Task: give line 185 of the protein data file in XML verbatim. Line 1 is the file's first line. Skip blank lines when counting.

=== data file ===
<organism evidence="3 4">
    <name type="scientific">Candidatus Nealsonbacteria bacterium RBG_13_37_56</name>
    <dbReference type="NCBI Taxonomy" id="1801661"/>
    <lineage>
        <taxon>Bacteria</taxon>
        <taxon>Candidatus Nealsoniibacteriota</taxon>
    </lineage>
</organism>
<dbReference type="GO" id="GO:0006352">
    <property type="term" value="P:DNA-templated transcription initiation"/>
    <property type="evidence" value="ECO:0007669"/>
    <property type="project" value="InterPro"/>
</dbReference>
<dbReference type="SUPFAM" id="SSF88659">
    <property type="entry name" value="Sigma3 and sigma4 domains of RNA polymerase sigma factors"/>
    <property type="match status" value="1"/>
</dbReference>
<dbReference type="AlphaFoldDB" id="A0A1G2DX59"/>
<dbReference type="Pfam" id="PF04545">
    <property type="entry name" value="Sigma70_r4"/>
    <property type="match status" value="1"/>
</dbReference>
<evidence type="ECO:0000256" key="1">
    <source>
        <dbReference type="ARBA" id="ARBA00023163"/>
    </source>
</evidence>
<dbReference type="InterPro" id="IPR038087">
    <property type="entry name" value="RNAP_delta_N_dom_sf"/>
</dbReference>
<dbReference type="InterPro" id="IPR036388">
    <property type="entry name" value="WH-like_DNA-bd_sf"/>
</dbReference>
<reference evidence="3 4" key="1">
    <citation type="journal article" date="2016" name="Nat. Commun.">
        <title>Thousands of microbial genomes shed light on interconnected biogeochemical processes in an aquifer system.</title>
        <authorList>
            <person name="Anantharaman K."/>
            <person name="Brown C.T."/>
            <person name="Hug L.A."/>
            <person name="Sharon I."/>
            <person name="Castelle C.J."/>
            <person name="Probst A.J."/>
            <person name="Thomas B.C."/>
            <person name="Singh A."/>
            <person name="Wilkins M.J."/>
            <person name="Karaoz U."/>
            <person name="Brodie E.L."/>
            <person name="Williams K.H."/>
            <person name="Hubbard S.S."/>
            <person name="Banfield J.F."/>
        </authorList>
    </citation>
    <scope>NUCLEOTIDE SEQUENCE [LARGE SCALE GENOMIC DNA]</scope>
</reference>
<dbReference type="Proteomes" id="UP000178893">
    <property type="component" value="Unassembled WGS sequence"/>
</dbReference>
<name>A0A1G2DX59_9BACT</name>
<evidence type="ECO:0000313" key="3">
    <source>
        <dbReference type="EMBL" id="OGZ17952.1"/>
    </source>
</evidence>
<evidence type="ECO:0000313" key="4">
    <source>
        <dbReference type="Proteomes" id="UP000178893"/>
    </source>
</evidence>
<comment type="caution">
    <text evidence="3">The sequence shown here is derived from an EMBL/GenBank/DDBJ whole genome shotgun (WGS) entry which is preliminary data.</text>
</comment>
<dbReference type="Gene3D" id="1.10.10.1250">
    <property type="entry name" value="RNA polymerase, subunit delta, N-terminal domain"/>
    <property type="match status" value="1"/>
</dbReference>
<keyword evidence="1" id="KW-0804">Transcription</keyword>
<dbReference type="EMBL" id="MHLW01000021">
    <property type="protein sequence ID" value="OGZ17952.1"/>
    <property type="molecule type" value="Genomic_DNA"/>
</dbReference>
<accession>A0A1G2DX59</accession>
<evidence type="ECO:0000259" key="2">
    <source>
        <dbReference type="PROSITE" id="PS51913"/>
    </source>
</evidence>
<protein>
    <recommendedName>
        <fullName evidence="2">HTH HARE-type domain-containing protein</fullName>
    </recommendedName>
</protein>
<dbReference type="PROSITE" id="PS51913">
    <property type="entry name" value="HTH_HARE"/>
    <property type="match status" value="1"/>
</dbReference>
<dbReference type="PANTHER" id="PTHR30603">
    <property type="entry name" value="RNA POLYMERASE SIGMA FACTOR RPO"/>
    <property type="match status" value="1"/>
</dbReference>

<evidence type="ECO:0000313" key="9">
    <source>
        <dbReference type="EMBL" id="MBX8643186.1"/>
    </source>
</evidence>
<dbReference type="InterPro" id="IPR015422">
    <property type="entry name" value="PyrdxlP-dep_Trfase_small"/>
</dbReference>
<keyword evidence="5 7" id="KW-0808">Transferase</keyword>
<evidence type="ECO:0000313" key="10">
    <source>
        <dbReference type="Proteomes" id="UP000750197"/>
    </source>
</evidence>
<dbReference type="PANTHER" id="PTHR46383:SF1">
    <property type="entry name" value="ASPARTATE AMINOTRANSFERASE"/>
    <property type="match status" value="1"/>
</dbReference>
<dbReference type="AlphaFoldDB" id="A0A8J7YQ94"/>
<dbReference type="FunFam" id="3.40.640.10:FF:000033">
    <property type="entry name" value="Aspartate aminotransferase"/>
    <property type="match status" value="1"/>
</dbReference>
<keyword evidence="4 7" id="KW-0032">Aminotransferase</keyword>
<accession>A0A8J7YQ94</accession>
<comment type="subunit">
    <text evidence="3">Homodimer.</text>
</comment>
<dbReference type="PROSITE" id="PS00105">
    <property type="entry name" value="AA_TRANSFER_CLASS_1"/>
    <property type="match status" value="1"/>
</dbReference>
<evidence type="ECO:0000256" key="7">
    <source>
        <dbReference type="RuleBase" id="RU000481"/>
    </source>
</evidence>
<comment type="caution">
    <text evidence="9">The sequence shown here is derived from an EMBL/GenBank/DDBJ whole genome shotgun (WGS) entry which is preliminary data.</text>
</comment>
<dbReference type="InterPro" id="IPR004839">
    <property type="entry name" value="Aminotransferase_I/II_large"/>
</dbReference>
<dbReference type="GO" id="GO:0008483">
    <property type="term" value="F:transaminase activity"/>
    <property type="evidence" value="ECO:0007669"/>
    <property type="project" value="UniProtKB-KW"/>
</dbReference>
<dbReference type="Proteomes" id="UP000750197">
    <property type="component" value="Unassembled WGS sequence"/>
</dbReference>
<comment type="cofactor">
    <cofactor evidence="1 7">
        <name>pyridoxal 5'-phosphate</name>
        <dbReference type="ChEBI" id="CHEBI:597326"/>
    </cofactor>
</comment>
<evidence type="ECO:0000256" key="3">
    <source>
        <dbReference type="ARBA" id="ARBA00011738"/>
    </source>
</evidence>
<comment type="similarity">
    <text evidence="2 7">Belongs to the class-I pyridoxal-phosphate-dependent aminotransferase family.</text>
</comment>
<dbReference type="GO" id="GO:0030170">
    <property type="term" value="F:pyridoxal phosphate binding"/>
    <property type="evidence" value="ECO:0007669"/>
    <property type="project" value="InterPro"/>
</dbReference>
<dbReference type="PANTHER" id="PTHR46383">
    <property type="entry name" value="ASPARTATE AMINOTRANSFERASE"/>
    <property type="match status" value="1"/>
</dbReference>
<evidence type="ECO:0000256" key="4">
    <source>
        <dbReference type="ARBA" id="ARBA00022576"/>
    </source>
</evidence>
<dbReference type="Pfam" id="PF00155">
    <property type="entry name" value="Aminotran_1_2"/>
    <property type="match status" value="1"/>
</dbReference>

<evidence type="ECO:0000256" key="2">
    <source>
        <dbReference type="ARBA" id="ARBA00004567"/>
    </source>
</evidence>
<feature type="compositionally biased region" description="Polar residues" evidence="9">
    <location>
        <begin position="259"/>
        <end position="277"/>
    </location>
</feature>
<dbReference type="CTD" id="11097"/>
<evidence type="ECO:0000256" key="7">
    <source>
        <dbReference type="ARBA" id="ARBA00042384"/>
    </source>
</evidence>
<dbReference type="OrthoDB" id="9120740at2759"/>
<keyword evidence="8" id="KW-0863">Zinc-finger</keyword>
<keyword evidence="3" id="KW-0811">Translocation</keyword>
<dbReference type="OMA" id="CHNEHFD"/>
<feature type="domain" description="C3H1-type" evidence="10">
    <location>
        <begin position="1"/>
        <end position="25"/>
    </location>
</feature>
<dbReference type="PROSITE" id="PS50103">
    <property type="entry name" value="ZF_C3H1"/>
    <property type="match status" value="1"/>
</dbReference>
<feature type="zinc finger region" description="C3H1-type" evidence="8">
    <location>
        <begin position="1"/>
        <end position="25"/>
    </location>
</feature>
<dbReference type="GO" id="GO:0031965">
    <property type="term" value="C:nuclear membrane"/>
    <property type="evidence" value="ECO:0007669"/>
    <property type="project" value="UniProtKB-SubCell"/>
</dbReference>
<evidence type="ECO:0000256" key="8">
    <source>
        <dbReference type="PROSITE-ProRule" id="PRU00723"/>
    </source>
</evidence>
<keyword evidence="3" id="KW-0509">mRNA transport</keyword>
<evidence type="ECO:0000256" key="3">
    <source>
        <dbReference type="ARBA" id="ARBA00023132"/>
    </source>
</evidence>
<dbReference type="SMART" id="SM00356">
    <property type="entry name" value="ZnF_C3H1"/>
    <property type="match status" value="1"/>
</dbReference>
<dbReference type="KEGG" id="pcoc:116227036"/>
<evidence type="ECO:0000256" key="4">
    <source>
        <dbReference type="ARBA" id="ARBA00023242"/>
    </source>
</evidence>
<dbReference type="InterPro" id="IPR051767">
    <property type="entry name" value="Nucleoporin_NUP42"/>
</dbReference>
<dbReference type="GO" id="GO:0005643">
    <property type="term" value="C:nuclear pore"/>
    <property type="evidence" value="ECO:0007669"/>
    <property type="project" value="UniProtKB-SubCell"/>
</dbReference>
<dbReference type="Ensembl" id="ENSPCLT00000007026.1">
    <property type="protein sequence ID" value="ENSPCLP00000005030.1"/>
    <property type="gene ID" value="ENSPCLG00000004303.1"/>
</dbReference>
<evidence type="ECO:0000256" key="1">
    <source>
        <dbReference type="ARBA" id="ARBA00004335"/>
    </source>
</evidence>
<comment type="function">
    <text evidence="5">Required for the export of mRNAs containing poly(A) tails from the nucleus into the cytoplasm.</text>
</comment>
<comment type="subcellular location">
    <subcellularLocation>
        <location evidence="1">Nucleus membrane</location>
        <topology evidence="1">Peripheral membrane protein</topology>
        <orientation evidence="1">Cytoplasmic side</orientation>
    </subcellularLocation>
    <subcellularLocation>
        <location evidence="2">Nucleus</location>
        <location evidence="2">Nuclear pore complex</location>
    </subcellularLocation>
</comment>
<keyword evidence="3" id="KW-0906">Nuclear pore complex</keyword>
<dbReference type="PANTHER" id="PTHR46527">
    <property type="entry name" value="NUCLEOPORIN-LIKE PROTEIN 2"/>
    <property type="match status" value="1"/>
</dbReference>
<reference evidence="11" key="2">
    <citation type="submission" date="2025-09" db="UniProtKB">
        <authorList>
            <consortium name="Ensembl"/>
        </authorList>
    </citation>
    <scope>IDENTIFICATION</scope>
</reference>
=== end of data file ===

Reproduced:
    <source>